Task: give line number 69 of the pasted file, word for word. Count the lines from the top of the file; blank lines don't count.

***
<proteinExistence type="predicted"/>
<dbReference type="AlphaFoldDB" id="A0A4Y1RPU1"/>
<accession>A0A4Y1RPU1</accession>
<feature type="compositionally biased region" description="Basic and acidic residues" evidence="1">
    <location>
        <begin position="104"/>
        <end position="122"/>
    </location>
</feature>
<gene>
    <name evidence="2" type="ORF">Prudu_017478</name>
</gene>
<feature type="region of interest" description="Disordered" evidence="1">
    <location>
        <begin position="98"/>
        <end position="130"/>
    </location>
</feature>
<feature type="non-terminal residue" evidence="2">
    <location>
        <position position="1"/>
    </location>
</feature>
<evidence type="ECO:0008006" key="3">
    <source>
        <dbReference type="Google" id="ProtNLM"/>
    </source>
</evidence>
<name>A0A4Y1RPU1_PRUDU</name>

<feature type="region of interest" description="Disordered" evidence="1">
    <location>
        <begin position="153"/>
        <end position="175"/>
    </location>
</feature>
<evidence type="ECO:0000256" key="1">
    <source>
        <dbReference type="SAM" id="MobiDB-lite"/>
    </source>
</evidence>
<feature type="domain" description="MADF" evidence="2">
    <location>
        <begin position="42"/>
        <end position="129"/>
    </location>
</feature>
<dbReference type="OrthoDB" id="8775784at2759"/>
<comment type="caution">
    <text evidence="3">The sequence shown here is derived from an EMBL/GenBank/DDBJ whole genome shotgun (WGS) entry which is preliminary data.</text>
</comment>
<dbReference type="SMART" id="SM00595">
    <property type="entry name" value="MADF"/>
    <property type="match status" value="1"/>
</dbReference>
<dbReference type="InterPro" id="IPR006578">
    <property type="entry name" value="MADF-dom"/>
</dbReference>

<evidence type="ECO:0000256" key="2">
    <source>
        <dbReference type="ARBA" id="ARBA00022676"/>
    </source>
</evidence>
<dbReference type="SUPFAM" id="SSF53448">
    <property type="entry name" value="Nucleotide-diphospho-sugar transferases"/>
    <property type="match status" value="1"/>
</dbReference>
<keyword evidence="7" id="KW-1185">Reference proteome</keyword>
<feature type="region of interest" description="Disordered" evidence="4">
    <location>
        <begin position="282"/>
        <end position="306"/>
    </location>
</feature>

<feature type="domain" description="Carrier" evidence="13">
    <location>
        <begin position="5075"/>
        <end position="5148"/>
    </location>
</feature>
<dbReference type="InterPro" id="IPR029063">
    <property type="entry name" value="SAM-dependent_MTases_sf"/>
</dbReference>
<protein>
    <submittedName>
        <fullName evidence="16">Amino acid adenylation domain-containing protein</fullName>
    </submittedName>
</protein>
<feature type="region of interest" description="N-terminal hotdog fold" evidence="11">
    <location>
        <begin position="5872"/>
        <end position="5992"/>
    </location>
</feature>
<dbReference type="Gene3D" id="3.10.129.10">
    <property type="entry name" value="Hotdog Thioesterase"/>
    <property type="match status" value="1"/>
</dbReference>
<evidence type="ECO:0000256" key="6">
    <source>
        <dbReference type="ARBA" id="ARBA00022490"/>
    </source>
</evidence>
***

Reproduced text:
    <location>